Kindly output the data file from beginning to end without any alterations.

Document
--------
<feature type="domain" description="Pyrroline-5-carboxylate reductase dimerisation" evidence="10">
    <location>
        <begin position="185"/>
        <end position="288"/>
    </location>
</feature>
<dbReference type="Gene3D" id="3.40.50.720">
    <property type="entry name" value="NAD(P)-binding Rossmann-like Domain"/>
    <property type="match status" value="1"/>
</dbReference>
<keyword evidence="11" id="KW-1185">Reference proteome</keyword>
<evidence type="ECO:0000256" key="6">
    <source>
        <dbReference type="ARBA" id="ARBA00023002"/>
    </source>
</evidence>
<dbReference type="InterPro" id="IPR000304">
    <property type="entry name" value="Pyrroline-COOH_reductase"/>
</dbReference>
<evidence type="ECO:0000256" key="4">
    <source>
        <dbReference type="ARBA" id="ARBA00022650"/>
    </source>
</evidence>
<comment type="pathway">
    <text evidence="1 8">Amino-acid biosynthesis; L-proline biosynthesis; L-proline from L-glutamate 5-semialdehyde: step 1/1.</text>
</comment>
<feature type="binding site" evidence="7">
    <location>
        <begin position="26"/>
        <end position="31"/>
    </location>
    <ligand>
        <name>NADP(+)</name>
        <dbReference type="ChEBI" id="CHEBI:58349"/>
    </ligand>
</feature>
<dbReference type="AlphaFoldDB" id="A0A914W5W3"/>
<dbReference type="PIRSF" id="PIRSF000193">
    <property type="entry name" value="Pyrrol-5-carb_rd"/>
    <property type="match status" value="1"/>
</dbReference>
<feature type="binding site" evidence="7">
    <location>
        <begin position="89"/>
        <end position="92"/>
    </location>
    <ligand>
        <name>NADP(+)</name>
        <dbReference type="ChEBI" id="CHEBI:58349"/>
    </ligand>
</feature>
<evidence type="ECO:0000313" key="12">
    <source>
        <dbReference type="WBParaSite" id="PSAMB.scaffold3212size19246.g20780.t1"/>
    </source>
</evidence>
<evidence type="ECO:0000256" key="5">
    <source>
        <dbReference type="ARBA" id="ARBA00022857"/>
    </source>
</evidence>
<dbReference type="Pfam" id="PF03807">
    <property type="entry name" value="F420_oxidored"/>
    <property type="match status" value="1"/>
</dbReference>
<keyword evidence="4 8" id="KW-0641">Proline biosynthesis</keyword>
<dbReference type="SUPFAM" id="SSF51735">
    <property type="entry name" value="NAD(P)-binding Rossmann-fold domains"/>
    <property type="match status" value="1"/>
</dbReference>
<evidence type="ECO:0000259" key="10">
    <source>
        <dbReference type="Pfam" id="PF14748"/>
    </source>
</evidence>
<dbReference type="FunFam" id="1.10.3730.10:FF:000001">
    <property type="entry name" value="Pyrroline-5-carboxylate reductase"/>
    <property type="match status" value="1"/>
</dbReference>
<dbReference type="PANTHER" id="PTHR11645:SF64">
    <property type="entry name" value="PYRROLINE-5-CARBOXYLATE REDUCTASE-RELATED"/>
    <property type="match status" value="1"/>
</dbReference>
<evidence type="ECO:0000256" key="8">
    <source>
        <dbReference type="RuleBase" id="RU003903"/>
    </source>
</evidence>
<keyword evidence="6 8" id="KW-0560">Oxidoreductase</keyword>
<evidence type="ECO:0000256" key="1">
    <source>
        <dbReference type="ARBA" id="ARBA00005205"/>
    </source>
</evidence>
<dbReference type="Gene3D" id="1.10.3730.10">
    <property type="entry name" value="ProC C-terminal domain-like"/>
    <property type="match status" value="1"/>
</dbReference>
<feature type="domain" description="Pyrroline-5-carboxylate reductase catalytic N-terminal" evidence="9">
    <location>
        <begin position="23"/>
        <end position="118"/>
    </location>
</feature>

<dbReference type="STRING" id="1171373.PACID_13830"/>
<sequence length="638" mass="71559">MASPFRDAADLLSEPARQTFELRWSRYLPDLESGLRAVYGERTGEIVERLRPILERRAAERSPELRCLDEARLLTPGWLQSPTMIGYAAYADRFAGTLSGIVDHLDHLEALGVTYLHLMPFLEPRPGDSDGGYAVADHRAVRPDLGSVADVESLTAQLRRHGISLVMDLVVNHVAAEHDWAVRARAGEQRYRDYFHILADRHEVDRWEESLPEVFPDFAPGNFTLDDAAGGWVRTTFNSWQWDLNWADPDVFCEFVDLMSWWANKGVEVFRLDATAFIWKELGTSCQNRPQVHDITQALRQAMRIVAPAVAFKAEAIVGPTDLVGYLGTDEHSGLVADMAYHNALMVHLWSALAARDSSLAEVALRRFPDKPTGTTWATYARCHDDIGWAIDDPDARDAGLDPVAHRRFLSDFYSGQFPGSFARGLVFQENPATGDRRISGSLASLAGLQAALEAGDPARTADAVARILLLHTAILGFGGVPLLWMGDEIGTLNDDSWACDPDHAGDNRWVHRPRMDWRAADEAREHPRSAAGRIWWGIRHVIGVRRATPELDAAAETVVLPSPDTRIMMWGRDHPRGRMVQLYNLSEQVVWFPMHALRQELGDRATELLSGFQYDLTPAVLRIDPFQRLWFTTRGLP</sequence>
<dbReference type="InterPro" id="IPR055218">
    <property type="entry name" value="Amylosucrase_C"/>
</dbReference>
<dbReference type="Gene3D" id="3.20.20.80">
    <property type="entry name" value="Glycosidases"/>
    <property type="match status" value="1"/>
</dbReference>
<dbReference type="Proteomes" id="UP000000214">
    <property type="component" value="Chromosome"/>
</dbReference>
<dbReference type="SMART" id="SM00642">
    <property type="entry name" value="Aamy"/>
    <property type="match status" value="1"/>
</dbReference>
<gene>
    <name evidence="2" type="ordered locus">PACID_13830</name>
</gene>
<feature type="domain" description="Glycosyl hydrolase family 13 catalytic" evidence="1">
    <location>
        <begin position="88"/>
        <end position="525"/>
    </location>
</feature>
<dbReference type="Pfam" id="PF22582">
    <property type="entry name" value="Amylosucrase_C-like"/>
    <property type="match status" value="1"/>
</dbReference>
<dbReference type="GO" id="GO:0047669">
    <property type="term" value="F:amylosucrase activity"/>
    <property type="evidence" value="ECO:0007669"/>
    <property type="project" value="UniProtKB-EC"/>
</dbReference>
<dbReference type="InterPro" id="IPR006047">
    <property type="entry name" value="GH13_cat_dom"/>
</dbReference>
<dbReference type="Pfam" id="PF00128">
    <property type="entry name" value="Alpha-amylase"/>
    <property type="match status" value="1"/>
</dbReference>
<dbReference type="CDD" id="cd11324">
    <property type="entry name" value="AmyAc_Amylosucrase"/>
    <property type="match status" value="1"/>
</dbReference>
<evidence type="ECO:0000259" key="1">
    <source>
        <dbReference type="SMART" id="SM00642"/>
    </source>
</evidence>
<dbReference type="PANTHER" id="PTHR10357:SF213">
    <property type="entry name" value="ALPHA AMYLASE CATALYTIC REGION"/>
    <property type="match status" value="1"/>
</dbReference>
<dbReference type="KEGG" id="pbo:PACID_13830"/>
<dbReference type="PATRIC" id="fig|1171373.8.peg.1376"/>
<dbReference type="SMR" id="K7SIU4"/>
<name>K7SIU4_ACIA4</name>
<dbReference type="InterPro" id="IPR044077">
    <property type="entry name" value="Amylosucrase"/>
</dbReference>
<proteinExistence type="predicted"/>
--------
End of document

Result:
<feature type="domain" description="Pyrroline-5-carboxylate reductase dimerisation" evidence="10">
    <location>
        <begin position="185"/>
        <end position="288"/>
    </location>
</feature>
<dbReference type="Gene3D" id="3.40.50.720">
    <property type="entry name" value="NAD(P)-binding Rossmann-like Domain"/>
    <property type="match status" value="1"/>
</dbReference>
<keyword evidence="11" id="KW-1185">Reference proteome</keyword>
<evidence type="ECO:0000256" key="6">
    <source>
        <dbReference type="ARBA" id="ARBA00023002"/>
    </source>
</evidence>
<dbReference type="InterPro" id="IPR000304">
    <property type="entry name" value="Pyrroline-COOH_reductase"/>
</dbReference>
<evidence type="ECO:0000256" key="4">
    <source>
        <dbReference type="ARBA" id="ARBA00022650"/>
    </source>
</evidence>
<comment type="pathway">
    <text evidence="1 8">Amino-acid biosynthesis; L-proline biosynthesis; L-proline from L-glutamate 5-semialdehyde: step 1/1.</text>
</comment>
<feature type="binding site" evidence="7">
    <location>
        <begin position="26"/>
        <end position="31"/>
    </location>
    <ligand>
        <name>NADP(+)</name>
        <dbReference type="ChEBI" id="CHEBI:58349"/>
    </ligand>
</feature>
<dbReference type="AlphaFoldDB" id="A0A914W5W3"/>
<dbReference type="PIRSF" id="PIRSF000193">
    <property type="entry name" value="Pyrrol-5-carb_rd"/>
    <property type="match status" value="1"/>
</dbReference>
<feature type="binding site" evidence="7">
    <location>
        <begin position="89"/>
        <end position="92"/>
    </location>
    <ligand>
        <name>NADP(+)</name>
        <dbReference type="ChEBI" id="CHEBI:58349"/>
    </ligand>
</feature>
<evidence type="ECO:0000313" key="12">
    <source>
        <dbReference type="WBParaSite" id="PSAMB.scaffold3212size19246.g20780.t1"/>
    </source>
</evidence>
<evidence type="ECO:0000256" key="5">
    <source>
        <dbReference type="ARBA" id="ARBA00022857"/>
    </source>
</evidence>
<dbReference type="Pfam" id="PF03807">
    <property type="entry name" value="F420_oxidored"/>
    <property type="match status" value="1"/>
</dbReference>
<keyword evidence="4 8" id="KW-0641">Proline biosynthesis</keyword>
<dbReference type="SUPFAM" id="SSF51735">
    <property type="entry name" value="NAD(P)-binding Rossmann-fold domains"/>
    <property type="match status" value="1"/>
</dbReference>
<evidence type="ECO:0000259" key="10">
    <source>
        <dbReference type="Pfam" id="PF14748"/>
    </source>
</evidence>
<dbReference type="FunFam" id="1.10.3730.10:FF:000001">
    <property type="entry name" value="Pyrroline-5-carboxylate reductase"/>
    <property type="match status" value="1"/>
</dbReference>
<dbReference type="PANTHER" id="PTHR11645:SF64">
    <property type="entry name" value="PYRROLINE-5-CARBOXYLATE REDUCTASE-RELATED"/>
    <property type="match status" value="1"/>
</dbReference>
<evidence type="ECO:0000256" key="8">
    <source>
        <dbReference type="RuleBase" id="RU003903"/>
    </source>
</evidence>
<keyword evidence="6 8" id="KW-0560">Oxidoreductase</keyword>
<evidence type="ECO:0000256" key="1">
    <source>
        <dbReference type="ARBA" id="ARBA00005205"/>
    </source>
</evidence>
<dbReference type="Gene3D" id="1.10.3730.10">
    <property type="entry name" value="ProC C-terminal domain-like"/>
    <property type="match status" value="1"/>
</dbReference>
<feature type="domain" description="Pyrroline-5-carboxylate reductase catalytic N-terminal" evidence="9">
    <location>
        <begin position="23"/>
        <end position="118"/>
    </location>
</feature>

<dbReference type="STRING" id="1171373.PACID_13830"/>
<sequence length="638" mass="71559">MASPFRDAADLLSEPARQTFELRWSRYLPDLESGLRAVYGERTGEIVERLRPILERRAAERSPELRCLDEARLLTPGWLQSPTMIGYAAYADRFAGTLSGIVDHLDHLEALGVTYLHLMPFLEPRPGDSDGGYAVADHRAVRPDLGSVADVESLTAQLRRHGISLVMDLVVNHVAAEHDWAVRARAGEQRYRDYFHILADRHEVDRWEESLPEVFPDFAPGNFTLDDAAGGWVRTTFNSWQWDLNWADPDVFCEFVDLMSWWANKGVEVFRLDATAFIWKELGTSCQNRPQVHDITQALRQAMRIVAPAVAFKAEAIVGPTDLVGYLGTDEHSGLVADMAYHNALMVHLWSALAARDSSLAEVALRRFPDKPTGTTWATYARCHDDIGWAIDDPDARDAGLDPVAHRRFLSDFYSGQFPGSFARGLVFQENPATGDRRISGSLASLAGLQAALEAGDPARTADAVARILLLHTAILGFGGVPLLWMGDEIGTLNDDSWACDPDHAGDNRWVHRPRMDWRAADEAREHPRSAAGRIWWGIRHVIGVRRATPELDAAAETVVLPSPDTRIMMWGRDHPRGRMVQLYNLSEQVVWFPMHALRQELGDRATELLSGFQYDLTPAVLRIDPFQRLWFTTRGLP</sequence>
<dbReference type="InterPro" id="IPR055218">
    <property type="entry name" value="Amylosucrase_C"/>
</dbReference>
<dbReference type="Gene3D" id="3.20.20.80">
    <property type="entry name" value="Glycosidases"/>
    <property type="match status" value="1"/>
</dbReference>
<dbReference type="Proteomes" id="UP000000214">
    <property type="component" value="Chromosome"/>
</dbReference>
<dbReference type="SMART" id="SM00642">
    <property type="entry name" value="Aamy"/>
    <property type="match status" value="1"/>
</dbReference>
<gene>
    <name evidence="2" type="ordered locus">PACID_13830</name>
</gene>
<feature type="domain" description="Glycosyl hydrolase family 13 catalytic" evidence="1">
    <location>
        <begin position="88"/>
        <end position="525"/>
    </location>
</feature>
<dbReference type="Pfam" id="PF22582">
    <property type="entry name" value="Amylosucrase_C-like"/>
    <property type="match status" value="1"/>
</dbReference>
<dbReference type="GO" id="GO:0047669">
    <property type="term" value="F:amylosucrase activity"/>
    <property type="evidence" value="ECO:0007669"/>
    <property type="project" value="UniProtKB-EC"/>
</dbReference>
<dbReference type="InterPro" id="IPR006047">
    <property type="entry name" value="GH13_cat_dom"/>
</dbReference>
<dbReference type="Pfam" id="PF00128">
    <property type="entry name" value="Alpha-amylase"/>
    <property type="match status" value="1"/>
</dbReference>
<dbReference type="CDD" id="cd11324">
    <property type="entry name" value="AmyAc_Amylosucrase"/>
    <property type="match status" value="1"/>
</dbReference>
<evidence type="ECO:0000259" key="1">
    <source>
        <dbReference type="SMART" id="SM00642"/>
    </source>
</evidence>
<dbReference type="PANTHER" id="PTHR10357:SF213">
    <property type="entry name" value="ALPHA AMYLASE CATALYTIC REGION"/>
    <property type="match status" value="1"/>
</dbReference>
<dbReference type="KEGG" id="pbo:PACID_13830"/>
<dbReference type="PATRIC" id="fig|1171373.8.peg.1376"/>
<dbReference type="SMR" id="K7SIU4"/>
<name>K7SIU4_ACIA4</name>
<dbReference type="InterPro" id="IPR044077">
    <property type="entry name" value="Amylosucrase"/>
</dbReference>
<proteinExistence type="predicted"/>